Eyes without a Face is not exactly a horror film in the traditional sense. There are no supernatural spooks to make your flesh creep. No sudden jump scares or moments of visceral terror. Just an overwhelming sadness, because at its heart is a tale about women who are victimized for their beauty, and disposed of when that beauty is “taken.” One can’t watch this now without thinking of the Harvey Weinstein scandal and others like it, knowing that the agony of sexual abuse and assault is synonymous with the kidnapping of unsuspecting girls and the removal of their faces. A powerful man deciding to play God because he wants to, stealing a vital piece of the women he comes across, irreparably damaging them forever. How can you not feel repulsed?
The film moves in patterns. It’s unhurried about the task at hand, nor does it hurry to reveal too much, too quickly. The scalpel-like precision of Dr. Génessier is replicated in the mis-en-scène, until we’re forced to watch his scalpel slice through the skin of one of his victims. That particular scene is itself protracted past the breaking point. You want it to cut away. Dissolve into something more bearable. Franju says No, you must look. Regarde l’horreur. Témoin cette depravation. There is no other way.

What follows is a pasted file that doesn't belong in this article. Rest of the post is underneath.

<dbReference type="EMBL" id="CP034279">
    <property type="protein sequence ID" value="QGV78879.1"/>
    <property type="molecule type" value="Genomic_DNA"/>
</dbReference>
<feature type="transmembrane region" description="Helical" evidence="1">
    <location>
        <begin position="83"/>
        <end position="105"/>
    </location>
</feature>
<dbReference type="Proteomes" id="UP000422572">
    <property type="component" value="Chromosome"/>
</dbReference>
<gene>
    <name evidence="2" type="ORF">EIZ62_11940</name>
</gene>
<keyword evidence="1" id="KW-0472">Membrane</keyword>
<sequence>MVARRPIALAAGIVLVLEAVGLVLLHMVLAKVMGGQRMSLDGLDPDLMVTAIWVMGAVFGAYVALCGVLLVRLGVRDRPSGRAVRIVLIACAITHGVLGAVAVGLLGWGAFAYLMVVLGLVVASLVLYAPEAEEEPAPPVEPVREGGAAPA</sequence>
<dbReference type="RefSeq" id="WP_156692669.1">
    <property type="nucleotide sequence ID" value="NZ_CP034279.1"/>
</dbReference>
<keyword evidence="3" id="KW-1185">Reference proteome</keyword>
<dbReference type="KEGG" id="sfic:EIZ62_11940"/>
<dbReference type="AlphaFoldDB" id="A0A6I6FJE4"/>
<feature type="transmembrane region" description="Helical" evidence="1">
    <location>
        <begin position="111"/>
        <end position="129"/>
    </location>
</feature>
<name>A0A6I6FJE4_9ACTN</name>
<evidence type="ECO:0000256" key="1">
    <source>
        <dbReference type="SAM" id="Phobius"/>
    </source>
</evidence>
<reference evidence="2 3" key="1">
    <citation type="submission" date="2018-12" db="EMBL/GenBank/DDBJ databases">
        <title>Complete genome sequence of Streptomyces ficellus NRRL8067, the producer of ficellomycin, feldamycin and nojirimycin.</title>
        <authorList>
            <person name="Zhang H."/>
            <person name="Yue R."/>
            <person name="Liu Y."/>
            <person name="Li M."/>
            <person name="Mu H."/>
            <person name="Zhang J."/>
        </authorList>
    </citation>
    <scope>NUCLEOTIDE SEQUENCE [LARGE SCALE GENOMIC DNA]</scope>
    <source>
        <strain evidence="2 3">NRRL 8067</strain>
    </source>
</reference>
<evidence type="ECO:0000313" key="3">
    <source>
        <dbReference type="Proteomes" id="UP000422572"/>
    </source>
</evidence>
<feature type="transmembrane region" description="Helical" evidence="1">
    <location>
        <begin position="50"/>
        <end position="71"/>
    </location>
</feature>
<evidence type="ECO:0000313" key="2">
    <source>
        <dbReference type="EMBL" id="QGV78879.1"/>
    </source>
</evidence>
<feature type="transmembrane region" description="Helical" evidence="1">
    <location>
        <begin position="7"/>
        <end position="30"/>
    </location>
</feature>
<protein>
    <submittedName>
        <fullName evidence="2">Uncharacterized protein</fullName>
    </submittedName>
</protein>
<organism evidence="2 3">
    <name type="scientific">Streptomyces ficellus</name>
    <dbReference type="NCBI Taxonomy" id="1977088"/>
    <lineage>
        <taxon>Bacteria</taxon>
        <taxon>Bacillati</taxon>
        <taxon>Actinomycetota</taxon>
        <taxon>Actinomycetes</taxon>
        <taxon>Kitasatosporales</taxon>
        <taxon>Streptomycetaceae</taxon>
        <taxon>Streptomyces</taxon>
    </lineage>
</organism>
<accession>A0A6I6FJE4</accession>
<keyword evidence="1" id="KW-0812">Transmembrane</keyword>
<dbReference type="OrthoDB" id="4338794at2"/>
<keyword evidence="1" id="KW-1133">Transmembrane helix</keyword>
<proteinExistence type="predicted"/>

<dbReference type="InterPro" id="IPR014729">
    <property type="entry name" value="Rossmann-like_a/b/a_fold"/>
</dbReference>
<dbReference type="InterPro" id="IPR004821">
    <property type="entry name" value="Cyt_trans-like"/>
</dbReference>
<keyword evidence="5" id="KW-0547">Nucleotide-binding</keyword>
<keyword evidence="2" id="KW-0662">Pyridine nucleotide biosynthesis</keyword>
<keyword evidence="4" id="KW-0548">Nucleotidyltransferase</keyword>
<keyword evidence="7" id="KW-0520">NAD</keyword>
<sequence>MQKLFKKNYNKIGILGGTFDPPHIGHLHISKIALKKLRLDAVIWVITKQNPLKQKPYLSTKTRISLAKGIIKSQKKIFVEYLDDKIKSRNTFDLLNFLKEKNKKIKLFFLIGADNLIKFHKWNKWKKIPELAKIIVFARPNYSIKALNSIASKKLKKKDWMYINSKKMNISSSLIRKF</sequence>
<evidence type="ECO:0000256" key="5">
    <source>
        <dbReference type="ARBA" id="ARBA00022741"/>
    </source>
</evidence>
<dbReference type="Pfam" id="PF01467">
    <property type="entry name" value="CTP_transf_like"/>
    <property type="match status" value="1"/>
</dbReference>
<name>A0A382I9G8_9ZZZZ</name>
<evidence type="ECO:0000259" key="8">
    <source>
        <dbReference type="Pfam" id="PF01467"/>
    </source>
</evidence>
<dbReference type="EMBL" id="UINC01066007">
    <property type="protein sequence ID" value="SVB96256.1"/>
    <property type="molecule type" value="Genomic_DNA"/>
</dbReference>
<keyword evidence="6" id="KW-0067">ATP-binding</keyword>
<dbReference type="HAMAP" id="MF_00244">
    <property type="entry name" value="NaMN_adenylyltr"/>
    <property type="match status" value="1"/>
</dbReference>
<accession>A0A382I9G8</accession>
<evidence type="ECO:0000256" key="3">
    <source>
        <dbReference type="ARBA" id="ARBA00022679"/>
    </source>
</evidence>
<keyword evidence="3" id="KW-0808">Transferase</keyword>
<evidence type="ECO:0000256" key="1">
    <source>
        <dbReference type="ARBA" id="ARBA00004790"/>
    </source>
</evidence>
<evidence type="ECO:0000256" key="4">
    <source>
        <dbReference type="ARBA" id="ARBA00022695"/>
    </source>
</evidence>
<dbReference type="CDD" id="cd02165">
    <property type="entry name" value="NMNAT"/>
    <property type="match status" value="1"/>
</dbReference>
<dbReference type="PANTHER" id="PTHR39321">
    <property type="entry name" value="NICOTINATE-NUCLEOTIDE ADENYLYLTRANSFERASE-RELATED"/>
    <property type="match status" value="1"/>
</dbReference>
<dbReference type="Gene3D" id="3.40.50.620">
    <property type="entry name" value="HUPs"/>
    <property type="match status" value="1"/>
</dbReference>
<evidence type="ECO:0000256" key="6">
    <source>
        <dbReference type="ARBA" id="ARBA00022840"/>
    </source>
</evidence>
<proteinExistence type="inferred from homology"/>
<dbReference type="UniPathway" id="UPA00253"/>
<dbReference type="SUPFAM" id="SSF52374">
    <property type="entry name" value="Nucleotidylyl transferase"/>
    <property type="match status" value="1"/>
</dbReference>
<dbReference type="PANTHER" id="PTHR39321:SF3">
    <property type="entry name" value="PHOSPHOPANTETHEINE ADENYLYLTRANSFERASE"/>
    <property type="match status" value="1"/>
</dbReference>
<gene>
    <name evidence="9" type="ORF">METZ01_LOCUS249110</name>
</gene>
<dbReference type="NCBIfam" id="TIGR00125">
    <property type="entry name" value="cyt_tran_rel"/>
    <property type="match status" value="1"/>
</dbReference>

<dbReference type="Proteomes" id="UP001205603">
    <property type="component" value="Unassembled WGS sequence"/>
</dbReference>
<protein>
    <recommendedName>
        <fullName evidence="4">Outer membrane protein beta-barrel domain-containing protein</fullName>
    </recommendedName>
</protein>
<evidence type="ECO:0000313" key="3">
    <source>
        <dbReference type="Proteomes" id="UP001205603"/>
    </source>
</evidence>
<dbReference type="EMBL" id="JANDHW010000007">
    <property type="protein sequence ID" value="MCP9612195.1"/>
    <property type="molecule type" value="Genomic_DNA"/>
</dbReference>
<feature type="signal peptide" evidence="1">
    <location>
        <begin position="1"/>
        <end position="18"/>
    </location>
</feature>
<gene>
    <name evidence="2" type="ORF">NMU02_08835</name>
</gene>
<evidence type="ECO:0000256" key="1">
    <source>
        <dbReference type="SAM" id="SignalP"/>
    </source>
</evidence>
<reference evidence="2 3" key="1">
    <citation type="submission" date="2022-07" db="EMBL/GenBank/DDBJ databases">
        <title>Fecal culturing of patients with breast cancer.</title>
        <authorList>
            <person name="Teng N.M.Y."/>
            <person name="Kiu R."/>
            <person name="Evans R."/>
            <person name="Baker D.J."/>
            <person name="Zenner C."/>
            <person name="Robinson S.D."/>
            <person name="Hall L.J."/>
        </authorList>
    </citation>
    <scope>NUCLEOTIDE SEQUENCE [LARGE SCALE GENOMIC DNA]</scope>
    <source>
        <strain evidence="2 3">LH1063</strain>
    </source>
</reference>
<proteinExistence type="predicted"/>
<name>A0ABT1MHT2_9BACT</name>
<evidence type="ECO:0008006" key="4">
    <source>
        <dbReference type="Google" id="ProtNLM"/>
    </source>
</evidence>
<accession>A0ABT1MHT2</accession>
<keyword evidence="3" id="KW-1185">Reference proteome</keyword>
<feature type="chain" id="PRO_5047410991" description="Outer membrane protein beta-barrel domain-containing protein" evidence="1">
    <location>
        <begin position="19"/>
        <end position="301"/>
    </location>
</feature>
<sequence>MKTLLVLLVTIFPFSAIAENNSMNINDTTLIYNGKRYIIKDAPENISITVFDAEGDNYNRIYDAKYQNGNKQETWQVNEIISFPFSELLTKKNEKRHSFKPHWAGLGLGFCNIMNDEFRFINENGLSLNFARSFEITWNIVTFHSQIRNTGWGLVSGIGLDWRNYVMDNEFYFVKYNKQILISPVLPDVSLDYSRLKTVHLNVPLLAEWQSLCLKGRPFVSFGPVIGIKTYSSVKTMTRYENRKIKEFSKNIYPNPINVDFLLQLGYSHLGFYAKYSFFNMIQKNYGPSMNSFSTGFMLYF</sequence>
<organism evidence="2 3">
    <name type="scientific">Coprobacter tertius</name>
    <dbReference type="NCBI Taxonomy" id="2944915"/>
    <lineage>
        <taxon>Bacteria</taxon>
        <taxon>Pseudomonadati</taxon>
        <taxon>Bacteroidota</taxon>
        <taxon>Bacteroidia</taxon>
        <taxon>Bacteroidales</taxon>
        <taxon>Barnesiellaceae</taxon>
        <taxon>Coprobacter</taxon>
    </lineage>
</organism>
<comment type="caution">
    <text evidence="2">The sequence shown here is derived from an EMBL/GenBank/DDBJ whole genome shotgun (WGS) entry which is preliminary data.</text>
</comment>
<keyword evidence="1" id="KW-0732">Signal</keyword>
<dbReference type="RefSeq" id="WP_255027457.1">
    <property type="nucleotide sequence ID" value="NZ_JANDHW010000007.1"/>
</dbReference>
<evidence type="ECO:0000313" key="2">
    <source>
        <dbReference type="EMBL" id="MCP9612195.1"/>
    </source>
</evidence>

Looking, my friends, has never been so horrific. It is no wonder Christiane is unable to bear her reflection. What peers back at her is the compendium of female sorrow throughout the ages. She is the Cumaean Sibyl who lived in the jar. Who, when asked by Trimalchio what she wanted most, said very simply: I want to die.
We are relieved when we learn her ending is different. If only it were the ending we could give everyone who suffers. The triumph of dogs and doves. Venturing into forests of green to write prophecies on ferns and leaves.